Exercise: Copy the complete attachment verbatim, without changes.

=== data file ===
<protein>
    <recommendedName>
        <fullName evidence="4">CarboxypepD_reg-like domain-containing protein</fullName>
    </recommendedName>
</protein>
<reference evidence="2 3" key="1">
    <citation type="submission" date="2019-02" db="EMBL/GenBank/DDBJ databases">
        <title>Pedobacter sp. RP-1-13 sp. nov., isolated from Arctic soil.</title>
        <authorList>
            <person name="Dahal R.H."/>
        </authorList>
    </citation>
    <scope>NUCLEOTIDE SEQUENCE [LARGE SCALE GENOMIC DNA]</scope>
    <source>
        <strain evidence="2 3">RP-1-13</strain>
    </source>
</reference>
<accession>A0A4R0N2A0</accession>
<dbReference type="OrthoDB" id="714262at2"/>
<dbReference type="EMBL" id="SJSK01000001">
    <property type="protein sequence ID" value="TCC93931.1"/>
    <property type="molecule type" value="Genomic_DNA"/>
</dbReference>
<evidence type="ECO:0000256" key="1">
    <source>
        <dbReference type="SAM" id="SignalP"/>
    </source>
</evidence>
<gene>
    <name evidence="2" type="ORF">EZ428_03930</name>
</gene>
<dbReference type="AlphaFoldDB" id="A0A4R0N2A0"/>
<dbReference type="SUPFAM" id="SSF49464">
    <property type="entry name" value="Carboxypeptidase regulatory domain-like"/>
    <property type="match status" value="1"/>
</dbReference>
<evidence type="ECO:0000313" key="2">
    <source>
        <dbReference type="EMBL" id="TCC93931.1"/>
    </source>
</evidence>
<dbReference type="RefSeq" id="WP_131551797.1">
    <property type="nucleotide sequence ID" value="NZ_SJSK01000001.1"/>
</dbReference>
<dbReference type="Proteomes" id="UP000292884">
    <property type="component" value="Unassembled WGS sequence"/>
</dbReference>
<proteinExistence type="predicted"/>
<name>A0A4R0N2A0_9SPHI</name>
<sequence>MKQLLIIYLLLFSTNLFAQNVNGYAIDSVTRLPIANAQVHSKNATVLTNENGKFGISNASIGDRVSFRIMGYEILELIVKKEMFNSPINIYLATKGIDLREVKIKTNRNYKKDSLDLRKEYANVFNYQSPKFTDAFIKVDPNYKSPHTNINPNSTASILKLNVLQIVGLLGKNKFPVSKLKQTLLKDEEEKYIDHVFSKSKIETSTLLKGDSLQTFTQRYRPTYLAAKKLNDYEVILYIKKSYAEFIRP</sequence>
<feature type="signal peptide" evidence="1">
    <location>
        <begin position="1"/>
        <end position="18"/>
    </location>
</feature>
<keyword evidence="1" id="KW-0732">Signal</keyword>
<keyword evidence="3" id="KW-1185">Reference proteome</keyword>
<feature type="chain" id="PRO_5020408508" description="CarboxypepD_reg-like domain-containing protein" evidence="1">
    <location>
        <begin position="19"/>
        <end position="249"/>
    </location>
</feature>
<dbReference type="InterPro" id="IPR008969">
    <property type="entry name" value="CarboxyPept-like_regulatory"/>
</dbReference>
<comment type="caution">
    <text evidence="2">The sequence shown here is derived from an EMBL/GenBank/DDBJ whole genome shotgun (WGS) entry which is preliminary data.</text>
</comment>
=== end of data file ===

<protein>
    <recommendedName>
        <fullName evidence="4">CarboxypepD_reg-like domain-containing protein</fullName>
    </recommendedName>
</protein>
<reference evidence="2 3" key="1">
    <citation type="submission" date="2019-02" db="EMBL/GenBank/DDBJ databases">
        <title>Pedobacter sp. RP-1-13 sp. nov., isolated from Arctic soil.</title>
        <authorList>
            <person name="Dahal R.H."/>
        </authorList>
    </citation>
    <scope>NUCLEOTIDE SEQUENCE [LARGE SCALE GENOMIC DNA]</scope>
    <source>
        <strain evidence="2 3">RP-1-13</strain>
    </source>
</reference>
<accession>A0A4R0N2A0</accession>
<dbReference type="OrthoDB" id="714262at2"/>
<dbReference type="EMBL" id="SJSK01000001">
    <property type="protein sequence ID" value="TCC93931.1"/>
    <property type="molecule type" value="Genomic_DNA"/>
</dbReference>
<evidence type="ECO:0000256" key="1">
    <source>
        <dbReference type="SAM" id="SignalP"/>
    </source>
</evidence>
<gene>
    <name evidence="2" type="ORF">EZ428_03930</name>
</gene>
<dbReference type="AlphaFoldDB" id="A0A4R0N2A0"/>
<dbReference type="SUPFAM" id="SSF49464">
    <property type="entry name" value="Carboxypeptidase regulatory domain-like"/>
    <property type="match status" value="1"/>
</dbReference>
<evidence type="ECO:0000313" key="2">
    <source>
        <dbReference type="EMBL" id="TCC93931.1"/>
    </source>
</evidence>
<dbReference type="RefSeq" id="WP_131551797.1">
    <property type="nucleotide sequence ID" value="NZ_SJSK01000001.1"/>
</dbReference>
<dbReference type="Proteomes" id="UP000292884">
    <property type="component" value="Unassembled WGS sequence"/>
</dbReference>
<proteinExistence type="predicted"/>
<name>A0A4R0N2A0_9SPHI</name>
<sequence>MKQLLIIYLLLFSTNLFAQNVNGYAIDSVTRLPIANAQVHSKNATVLTNENGKFGISNASIGDRVSFRIMGYEILELIVKKEMFNSPINIYLATKGIDLREVKIKTNRNYKKDSLDLRKEYANVFNYQSPKFTDAFIKVDPNYKSPHTNINPNSTASILKLNVLQIVGLLGKNKFPVSKLKQTLLKDEEEKYIDHVFSKSKIETSTLLKGDSLQTFTQRYRPTYLAAKKLNDYEVILYIKKSYAEFIRP</sequence>
<feature type="signal peptide" evidence="1">
    <location>
        <begin position="1"/>
        <end position="18"/>
    </location>
</feature>
<keyword evidence="1" id="KW-0732">Signal</keyword>
<keyword evidence="3" id="KW-1185">Reference proteome</keyword>
<feature type="chain" id="PRO_5020408508" description="CarboxypepD_reg-like domain-containing protein" evidence="1">
    <location>
        <begin position="19"/>
        <end position="249"/>
    </location>
</feature>
<dbReference type="InterPro" id="IPR008969">
    <property type="entry name" value="CarboxyPept-like_regulatory"/>
</dbReference>
<comment type="caution">
    <text evidence="2">The sequence shown here is derived from an EMBL/GenBank/DDBJ whole genome shotgun (WGS) entry which is preliminary data.</text>
</comment>